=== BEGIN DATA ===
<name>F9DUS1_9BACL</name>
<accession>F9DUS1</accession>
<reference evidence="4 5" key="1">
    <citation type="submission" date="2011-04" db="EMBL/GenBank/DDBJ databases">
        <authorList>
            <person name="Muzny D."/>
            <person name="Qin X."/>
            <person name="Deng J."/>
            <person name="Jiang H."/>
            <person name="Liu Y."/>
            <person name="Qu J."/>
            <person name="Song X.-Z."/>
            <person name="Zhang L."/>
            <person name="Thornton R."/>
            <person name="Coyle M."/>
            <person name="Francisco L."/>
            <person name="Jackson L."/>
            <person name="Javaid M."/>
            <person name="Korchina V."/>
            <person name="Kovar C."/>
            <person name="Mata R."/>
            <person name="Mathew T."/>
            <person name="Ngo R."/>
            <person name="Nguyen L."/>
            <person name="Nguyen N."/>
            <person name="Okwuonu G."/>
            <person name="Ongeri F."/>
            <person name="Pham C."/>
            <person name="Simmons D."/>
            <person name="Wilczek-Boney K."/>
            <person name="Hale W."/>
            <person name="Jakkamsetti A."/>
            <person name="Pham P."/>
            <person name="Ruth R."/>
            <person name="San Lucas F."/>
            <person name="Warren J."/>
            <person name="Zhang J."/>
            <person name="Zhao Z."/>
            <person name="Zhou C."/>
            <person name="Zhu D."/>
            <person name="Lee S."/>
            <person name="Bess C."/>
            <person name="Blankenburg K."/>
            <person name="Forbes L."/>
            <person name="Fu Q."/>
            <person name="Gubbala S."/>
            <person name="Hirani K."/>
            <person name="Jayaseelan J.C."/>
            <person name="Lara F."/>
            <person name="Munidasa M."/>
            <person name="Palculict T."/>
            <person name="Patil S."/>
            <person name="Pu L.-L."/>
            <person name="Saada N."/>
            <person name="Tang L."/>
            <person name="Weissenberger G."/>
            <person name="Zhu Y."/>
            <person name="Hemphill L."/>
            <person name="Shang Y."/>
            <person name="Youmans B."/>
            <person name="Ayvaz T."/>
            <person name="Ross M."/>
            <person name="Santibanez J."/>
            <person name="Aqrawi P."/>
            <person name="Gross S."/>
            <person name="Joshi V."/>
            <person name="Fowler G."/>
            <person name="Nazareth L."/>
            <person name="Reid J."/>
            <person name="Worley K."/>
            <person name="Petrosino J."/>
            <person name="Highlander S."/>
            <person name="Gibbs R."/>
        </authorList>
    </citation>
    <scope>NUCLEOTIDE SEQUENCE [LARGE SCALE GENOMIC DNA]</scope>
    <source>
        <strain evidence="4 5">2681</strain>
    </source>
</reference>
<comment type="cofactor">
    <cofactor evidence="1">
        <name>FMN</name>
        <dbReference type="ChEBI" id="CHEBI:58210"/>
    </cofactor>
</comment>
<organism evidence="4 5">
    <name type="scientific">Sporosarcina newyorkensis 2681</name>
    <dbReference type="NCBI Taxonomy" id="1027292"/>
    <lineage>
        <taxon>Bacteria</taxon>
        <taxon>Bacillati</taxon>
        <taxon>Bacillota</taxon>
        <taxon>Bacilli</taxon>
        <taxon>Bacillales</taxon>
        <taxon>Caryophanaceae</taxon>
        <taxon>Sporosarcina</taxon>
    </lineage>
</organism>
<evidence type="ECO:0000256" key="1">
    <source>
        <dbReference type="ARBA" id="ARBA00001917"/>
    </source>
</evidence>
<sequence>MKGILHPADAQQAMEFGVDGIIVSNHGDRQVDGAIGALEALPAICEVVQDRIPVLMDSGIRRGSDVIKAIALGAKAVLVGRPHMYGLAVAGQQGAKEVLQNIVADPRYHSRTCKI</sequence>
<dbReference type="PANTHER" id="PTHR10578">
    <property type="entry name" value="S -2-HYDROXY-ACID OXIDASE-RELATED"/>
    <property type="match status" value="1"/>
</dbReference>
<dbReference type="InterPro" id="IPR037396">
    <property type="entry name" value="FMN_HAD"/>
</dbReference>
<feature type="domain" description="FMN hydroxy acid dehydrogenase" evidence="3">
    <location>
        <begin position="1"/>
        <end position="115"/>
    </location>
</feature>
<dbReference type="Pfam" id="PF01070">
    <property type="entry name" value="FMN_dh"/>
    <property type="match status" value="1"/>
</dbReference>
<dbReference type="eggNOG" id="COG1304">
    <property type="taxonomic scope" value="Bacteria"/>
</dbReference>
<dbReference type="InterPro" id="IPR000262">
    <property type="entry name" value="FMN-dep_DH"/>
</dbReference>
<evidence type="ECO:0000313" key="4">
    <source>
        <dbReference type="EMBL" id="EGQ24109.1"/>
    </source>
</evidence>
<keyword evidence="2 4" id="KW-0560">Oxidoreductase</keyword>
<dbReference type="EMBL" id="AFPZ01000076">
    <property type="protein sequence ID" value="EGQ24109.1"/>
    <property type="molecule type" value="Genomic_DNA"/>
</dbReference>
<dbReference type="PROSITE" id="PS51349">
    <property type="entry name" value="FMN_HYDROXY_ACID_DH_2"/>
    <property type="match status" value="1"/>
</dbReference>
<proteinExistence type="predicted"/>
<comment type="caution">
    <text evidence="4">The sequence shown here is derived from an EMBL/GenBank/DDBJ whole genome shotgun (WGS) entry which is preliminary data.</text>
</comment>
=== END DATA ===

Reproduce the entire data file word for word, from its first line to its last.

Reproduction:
<name>F9DUS1_9BACL</name>
<accession>F9DUS1</accession>
<reference evidence="4 5" key="1">
    <citation type="submission" date="2011-04" db="EMBL/GenBank/DDBJ databases">
        <authorList>
            <person name="Muzny D."/>
            <person name="Qin X."/>
            <person name="Deng J."/>
            <person name="Jiang H."/>
            <person name="Liu Y."/>
            <person name="Qu J."/>
            <person name="Song X.-Z."/>
            <person name="Zhang L."/>
            <person name="Thornton R."/>
            <person name="Coyle M."/>
            <person name="Francisco L."/>
            <person name="Jackson L."/>
            <person name="Javaid M."/>
            <person name="Korchina V."/>
            <person name="Kovar C."/>
            <person name="Mata R."/>
            <person name="Mathew T."/>
            <person name="Ngo R."/>
            <person name="Nguyen L."/>
            <person name="Nguyen N."/>
            <person name="Okwuonu G."/>
            <person name="Ongeri F."/>
            <person name="Pham C."/>
            <person name="Simmons D."/>
            <person name="Wilczek-Boney K."/>
            <person name="Hale W."/>
            <person name="Jakkamsetti A."/>
            <person name="Pham P."/>
            <person name="Ruth R."/>
            <person name="San Lucas F."/>
            <person name="Warren J."/>
            <person name="Zhang J."/>
            <person name="Zhao Z."/>
            <person name="Zhou C."/>
            <person name="Zhu D."/>
            <person name="Lee S."/>
            <person name="Bess C."/>
            <person name="Blankenburg K."/>
            <person name="Forbes L."/>
            <person name="Fu Q."/>
            <person name="Gubbala S."/>
            <person name="Hirani K."/>
            <person name="Jayaseelan J.C."/>
            <person name="Lara F."/>
            <person name="Munidasa M."/>
            <person name="Palculict T."/>
            <person name="Patil S."/>
            <person name="Pu L.-L."/>
            <person name="Saada N."/>
            <person name="Tang L."/>
            <person name="Weissenberger G."/>
            <person name="Zhu Y."/>
            <person name="Hemphill L."/>
            <person name="Shang Y."/>
            <person name="Youmans B."/>
            <person name="Ayvaz T."/>
            <person name="Ross M."/>
            <person name="Santibanez J."/>
            <person name="Aqrawi P."/>
            <person name="Gross S."/>
            <person name="Joshi V."/>
            <person name="Fowler G."/>
            <person name="Nazareth L."/>
            <person name="Reid J."/>
            <person name="Worley K."/>
            <person name="Petrosino J."/>
            <person name="Highlander S."/>
            <person name="Gibbs R."/>
        </authorList>
    </citation>
    <scope>NUCLEOTIDE SEQUENCE [LARGE SCALE GENOMIC DNA]</scope>
    <source>
        <strain evidence="4 5">2681</strain>
    </source>
</reference>
<comment type="cofactor">
    <cofactor evidence="1">
        <name>FMN</name>
        <dbReference type="ChEBI" id="CHEBI:58210"/>
    </cofactor>
</comment>
<organism evidence="4 5">
    <name type="scientific">Sporosarcina newyorkensis 2681</name>
    <dbReference type="NCBI Taxonomy" id="1027292"/>
    <lineage>
        <taxon>Bacteria</taxon>
        <taxon>Bacillati</taxon>
        <taxon>Bacillota</taxon>
        <taxon>Bacilli</taxon>
        <taxon>Bacillales</taxon>
        <taxon>Caryophanaceae</taxon>
        <taxon>Sporosarcina</taxon>
    </lineage>
</organism>
<evidence type="ECO:0000256" key="1">
    <source>
        <dbReference type="ARBA" id="ARBA00001917"/>
    </source>
</evidence>
<sequence>MKGILHPADAQQAMEFGVDGIIVSNHGDRQVDGAIGALEALPAICEVVQDRIPVLMDSGIRRGSDVIKAIALGAKAVLVGRPHMYGLAVAGQQGAKEVLQNIVADPRYHSRTCKI</sequence>
<dbReference type="PANTHER" id="PTHR10578">
    <property type="entry name" value="S -2-HYDROXY-ACID OXIDASE-RELATED"/>
    <property type="match status" value="1"/>
</dbReference>
<dbReference type="InterPro" id="IPR037396">
    <property type="entry name" value="FMN_HAD"/>
</dbReference>
<feature type="domain" description="FMN hydroxy acid dehydrogenase" evidence="3">
    <location>
        <begin position="1"/>
        <end position="115"/>
    </location>
</feature>
<dbReference type="Pfam" id="PF01070">
    <property type="entry name" value="FMN_dh"/>
    <property type="match status" value="1"/>
</dbReference>
<dbReference type="eggNOG" id="COG1304">
    <property type="taxonomic scope" value="Bacteria"/>
</dbReference>
<dbReference type="InterPro" id="IPR000262">
    <property type="entry name" value="FMN-dep_DH"/>
</dbReference>
<evidence type="ECO:0000313" key="4">
    <source>
        <dbReference type="EMBL" id="EGQ24109.1"/>
    </source>
</evidence>
<keyword evidence="2 4" id="KW-0560">Oxidoreductase</keyword>
<dbReference type="EMBL" id="AFPZ01000076">
    <property type="protein sequence ID" value="EGQ24109.1"/>
    <property type="molecule type" value="Genomic_DNA"/>
</dbReference>
<dbReference type="PROSITE" id="PS51349">
    <property type="entry name" value="FMN_HYDROXY_ACID_DH_2"/>
    <property type="match status" value="1"/>
</dbReference>
<proteinExistence type="predicted"/>
<comment type="caution">
    <text evidence="4">The sequence shown here is derived from an EMBL/GenBank/DDBJ whole genome shotgun (WGS) entry which is preliminary data.</text>
</comment>